by Bruce Woolley
Ten student reporters from the School of Communication and Arts are in Hanoi and Ho Chi Minh City from 17 to 27 February to explore contemporary issues of importance to the people of Vietnam and learn the range of skills required to be effective foreign correspondents.
Their stories, for television, radio, print and online, can be viewed at a dedicated website: vietnamtoday.com.au, where they will be uploaded daily. All stories will also be made available free-of-charge under Creative Commons licence to media outlets around the world.
“I chose to apply for the Vietnam trip because I wanted to operate as a journalist in a foreign country,” said Zinzan Clements.
“I think many journalism students one day dream of travelling the world and working as journo; here is my chance to experience it while still studying.
“So far it has been a challenge making contacts from Australia, but I look forward to getting there and nailing my first story”.
The students are participating in a 10-day full-credit course, JOUR3401, and funding for their trip has come from the federal government’s now-defunct Short Term Mobility Program.
It covers the cost of all student airfares and accommodation, while the students themselves pay for any other personal expenses. The School of Communication and Arts covers the cost of sending two academic staff as well.
This is the third course of its kind conducted in Vietnam. In 2012, students visited Hanoi, Halong Bay and Ninh Binh, while in April 2014, another group toured Ho Chi Minh City, Danang, Hoi Anh and Hue.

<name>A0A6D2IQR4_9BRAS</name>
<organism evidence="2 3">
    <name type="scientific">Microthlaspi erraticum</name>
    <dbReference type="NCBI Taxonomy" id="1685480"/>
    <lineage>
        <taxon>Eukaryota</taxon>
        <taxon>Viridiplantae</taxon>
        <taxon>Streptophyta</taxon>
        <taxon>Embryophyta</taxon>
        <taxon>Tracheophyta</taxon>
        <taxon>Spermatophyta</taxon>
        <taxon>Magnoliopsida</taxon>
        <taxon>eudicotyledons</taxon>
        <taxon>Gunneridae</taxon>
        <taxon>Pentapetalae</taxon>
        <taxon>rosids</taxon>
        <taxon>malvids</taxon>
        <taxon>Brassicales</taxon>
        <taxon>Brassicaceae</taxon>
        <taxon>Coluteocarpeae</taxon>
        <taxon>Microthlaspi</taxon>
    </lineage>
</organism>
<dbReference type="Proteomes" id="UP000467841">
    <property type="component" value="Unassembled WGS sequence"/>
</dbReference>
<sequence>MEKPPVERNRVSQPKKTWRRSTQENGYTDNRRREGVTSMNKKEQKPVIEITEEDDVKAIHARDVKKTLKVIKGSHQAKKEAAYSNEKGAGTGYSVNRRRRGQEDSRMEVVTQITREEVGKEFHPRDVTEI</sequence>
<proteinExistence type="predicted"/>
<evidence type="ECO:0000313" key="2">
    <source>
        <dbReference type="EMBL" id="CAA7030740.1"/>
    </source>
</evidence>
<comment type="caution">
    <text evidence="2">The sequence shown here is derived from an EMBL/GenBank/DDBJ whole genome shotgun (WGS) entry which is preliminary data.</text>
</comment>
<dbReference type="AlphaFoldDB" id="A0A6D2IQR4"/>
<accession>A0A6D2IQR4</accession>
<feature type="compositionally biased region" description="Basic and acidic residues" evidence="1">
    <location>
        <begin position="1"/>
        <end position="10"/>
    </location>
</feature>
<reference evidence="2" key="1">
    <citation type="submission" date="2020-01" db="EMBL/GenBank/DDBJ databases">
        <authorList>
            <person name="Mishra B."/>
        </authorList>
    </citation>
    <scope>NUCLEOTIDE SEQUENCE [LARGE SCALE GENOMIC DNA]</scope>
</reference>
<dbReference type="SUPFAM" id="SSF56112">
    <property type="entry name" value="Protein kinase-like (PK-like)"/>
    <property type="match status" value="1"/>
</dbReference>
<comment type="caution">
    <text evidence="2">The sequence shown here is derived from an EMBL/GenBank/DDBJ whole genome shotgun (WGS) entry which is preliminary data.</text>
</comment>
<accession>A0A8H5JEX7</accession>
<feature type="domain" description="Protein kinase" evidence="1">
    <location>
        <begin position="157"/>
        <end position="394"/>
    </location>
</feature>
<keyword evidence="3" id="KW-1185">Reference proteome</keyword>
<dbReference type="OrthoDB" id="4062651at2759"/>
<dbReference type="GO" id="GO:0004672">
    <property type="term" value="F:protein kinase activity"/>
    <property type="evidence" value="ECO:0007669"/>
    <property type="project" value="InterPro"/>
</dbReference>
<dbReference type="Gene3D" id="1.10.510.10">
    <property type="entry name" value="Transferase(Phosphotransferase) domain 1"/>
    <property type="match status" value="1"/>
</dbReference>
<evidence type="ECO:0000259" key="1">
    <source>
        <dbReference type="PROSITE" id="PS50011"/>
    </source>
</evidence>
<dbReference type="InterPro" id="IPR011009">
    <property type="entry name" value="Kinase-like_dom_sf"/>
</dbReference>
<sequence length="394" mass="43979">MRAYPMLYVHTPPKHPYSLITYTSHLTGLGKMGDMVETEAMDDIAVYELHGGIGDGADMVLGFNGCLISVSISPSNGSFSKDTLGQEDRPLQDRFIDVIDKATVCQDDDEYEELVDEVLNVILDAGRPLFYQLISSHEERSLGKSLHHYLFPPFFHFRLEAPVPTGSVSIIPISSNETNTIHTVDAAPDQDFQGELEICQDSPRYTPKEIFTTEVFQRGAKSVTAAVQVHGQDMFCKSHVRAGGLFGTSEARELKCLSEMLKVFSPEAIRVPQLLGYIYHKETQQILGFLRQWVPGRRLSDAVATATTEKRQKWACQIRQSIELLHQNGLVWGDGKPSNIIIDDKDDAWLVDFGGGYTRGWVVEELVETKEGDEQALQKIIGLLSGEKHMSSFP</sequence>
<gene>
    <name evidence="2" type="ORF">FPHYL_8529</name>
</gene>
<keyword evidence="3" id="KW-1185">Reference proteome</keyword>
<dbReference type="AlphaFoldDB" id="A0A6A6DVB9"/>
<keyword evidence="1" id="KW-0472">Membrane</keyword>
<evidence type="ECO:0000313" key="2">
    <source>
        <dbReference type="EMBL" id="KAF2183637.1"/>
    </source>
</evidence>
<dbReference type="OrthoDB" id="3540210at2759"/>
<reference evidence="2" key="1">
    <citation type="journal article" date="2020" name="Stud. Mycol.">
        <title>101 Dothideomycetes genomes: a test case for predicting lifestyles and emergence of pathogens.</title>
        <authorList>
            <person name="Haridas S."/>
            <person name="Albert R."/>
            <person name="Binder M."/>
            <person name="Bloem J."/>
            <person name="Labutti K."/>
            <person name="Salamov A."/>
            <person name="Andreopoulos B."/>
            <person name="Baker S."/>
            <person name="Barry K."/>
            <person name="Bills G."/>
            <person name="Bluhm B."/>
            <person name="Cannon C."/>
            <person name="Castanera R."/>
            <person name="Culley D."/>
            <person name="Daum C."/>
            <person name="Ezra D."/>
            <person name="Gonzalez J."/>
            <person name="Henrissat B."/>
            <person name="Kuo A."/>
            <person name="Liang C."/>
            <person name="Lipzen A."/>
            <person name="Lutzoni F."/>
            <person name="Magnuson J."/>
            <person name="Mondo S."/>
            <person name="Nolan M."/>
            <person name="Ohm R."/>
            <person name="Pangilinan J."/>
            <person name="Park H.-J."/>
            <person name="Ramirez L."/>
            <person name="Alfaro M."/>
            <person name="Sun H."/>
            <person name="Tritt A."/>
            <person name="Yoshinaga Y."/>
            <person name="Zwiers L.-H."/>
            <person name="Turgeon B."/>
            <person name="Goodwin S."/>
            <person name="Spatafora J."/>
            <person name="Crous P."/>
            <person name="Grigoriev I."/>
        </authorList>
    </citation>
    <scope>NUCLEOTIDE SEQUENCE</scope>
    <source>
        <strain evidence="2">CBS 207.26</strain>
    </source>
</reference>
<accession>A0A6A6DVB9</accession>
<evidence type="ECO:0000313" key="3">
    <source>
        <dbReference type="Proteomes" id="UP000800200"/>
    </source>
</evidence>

Lecturer in journalism Bruce Woolley is also the project manager for the courses. He was a former foreign correspondent and senior producer for the ABC and the Canadian Broadcasting Corporation.
“All these courses in Vietnam are innovative Work Integrated Learning projects designed to replicate real life as a foreign correspondent.
“That means students are involved in intensive, immersive experiences; all the while being supported and coached by industry trained professionals.
“I’m very pleased to have Liss Fenwick taking part as a tutor on this trip, given her track record as an award-winning photo-journalist for organisations such as National Geographic”.
Grace Wilson is a student in her final year of a dual journalism/communication degree.
“This trip has presented me with an exciting opportunity to combine study with travel in a way that is going to push me outside of my comfort zone and better equip me to face the challenges of the workforce,” she said.
“My time spent in Vietnam will undoubtedly hone my practical skills and dramatically inform my view about what it actually means to be a journalist."
Hannah Twiggs described her ambitions, “My dream is to be able to broadcast and write and produce my own news stories; this trip allows me to explore all fields of journalism and create pieces completely out of my country and comfort zone.
“I can't wait to get stuck in and begin what could be my future in the reporting world."
An article detailing the importance of these courses has been recently published in the Asia Pacific Media Educator journal (Woolley, B., 2014, WIL-power: developing journalism students intercultural communications and international reporting skills on field trips to Vietnam, Asia Pacific Media Educator 24(2) Pp: 157–173).
Contact: Mr Bruce Woolley, email: email@example.com